Tithi Bhattacharya and Bill V. Mullen write: Since the American Studies Association (ASA) voted overwhelmingly to boycott Israeli academic institutions in December, more than one hundred and fifty U.S. University Presidents have come out in support of Israel and condemned the ASA’s vote. Some of these administrators, such as the Presidents of IU and Kenyon College, have withdrawn their institutional membership from the ASA, and all of them have made their public pronouncements without any consultations with their faculty or elected university bodies.
More recently, bipartisan legislation introduced in the U.S. House of Representatives titled “The Protect Academic Freedom Act” would, if passed, strip all federal funds from any institution of higher education that boycotts Israel.
The bill follows close by legislation put forward by the New York State and Maryland State legislatures that would punish individual academics for engaging in political boycotts. New York Assembly speaker Sheldon Silver in announcing the bill explained that the ASA boycott was a “blatant assault on the academic freedoms that New York and its students have come to hold dear.”
What the University Presidents and legislators also have in common in this joint enterprise is a total silence about Palestinian human rights and academic freedom, the basis of the ASA resolution. The ASA Resolution was premised in part on the well-documented fact that “there is no effective or substantive academic freedom for Palestinian students and scholars under conditions of Israeli occupation, and Israeli institutions of higher learning are a party to Israeli state policies that violate human rights and negatively impact the working conditions of Palestinian scholars and students.”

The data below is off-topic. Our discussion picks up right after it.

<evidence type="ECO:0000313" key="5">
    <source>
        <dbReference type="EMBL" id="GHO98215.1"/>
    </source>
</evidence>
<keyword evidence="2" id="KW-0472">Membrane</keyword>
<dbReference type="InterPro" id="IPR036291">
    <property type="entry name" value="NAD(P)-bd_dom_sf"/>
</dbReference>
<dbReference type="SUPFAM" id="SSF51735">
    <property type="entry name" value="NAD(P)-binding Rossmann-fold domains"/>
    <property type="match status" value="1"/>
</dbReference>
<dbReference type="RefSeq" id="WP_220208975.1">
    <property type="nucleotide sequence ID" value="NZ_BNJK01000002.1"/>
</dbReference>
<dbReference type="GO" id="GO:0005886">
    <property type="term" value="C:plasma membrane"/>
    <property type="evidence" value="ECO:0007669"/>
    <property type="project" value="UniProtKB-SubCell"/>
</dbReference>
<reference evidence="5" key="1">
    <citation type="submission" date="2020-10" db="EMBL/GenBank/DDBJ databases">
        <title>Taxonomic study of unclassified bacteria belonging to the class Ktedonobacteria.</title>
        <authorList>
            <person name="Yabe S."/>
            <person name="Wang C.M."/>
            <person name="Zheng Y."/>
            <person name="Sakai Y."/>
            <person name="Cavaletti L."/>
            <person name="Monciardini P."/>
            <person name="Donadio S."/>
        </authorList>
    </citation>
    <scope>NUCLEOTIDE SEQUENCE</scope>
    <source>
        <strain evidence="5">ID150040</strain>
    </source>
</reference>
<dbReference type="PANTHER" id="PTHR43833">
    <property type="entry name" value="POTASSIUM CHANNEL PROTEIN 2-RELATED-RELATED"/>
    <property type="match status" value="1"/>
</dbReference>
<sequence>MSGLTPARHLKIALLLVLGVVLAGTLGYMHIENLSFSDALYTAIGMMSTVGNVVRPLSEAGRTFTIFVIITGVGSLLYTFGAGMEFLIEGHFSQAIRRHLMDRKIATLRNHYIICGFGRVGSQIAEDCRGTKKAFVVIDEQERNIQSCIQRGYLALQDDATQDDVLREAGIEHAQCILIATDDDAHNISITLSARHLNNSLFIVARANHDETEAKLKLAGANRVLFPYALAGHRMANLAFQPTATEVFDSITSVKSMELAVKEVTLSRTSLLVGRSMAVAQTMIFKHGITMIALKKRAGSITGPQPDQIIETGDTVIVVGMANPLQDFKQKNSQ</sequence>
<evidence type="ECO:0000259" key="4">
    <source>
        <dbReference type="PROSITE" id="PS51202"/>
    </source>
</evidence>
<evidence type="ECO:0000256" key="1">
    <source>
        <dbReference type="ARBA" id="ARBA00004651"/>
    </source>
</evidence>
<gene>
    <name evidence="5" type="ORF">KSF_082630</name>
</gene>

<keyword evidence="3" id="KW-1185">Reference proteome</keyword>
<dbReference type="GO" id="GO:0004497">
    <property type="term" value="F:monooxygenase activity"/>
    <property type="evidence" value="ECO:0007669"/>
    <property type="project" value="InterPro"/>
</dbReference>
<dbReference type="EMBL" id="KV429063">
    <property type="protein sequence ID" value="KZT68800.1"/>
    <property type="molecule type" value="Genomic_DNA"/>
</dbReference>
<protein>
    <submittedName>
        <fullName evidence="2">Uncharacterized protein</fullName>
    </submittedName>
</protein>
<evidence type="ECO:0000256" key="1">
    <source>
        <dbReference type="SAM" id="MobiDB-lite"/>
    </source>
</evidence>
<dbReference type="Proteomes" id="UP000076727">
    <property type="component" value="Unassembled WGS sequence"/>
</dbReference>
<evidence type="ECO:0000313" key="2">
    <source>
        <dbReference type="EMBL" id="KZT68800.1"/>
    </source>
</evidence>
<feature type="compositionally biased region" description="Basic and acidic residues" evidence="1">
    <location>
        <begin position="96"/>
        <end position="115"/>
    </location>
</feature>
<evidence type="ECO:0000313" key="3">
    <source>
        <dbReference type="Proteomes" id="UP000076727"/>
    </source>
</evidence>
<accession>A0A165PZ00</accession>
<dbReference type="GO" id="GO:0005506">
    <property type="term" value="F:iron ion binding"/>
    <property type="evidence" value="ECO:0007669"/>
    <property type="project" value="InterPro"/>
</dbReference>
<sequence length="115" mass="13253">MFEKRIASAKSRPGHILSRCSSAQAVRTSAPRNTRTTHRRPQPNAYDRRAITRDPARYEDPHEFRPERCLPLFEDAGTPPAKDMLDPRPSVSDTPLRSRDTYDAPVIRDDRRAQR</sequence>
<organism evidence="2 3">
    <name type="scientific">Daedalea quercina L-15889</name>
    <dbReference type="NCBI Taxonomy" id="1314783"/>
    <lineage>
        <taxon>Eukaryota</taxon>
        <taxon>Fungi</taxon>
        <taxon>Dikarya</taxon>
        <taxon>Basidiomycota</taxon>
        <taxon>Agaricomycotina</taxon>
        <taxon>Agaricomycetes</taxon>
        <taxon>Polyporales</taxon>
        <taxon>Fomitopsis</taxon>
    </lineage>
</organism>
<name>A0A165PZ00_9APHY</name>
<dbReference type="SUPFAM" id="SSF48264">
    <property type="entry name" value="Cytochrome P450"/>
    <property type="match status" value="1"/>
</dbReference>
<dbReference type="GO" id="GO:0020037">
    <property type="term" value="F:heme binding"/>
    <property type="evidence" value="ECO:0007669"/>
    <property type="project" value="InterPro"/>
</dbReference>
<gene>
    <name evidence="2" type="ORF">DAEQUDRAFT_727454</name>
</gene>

Supporting documentation for the resolution detailed how bombings, school closures, visa restriction, restricted movement in and out of Palestinian territories, and Israeli control of funding for Palestinian universities all significantly erode both human rights and academic freedom for Palestinian scholars.
Given the American state’s well-established “special relationship” to Israel, how can we best understand this ideological convergence between the heads of academic institutions and the US Government?
In this essay, we argue that the Boycott, Divestment and Sanctions Movement has helped to expose the historical complicity not just of Israeli Universities with an illegal, militarized occupation, but of American Universities in the supportive exercise of U.S. military and political power in the Middle East. Specifically, we argue that the U.S. university since 9/11 and under neoliberalism has leaped to project American imperial power in the Middle East and across the world. The ASA Boycott has been confronted by this reality, and confronted it, head on. The success of the BDS movement against Israel does, however, present new opportunities for challenging this militarization not just of Israel’s occupation and U.S. universities, but the wider social arena under capitalism. [Continue reading…]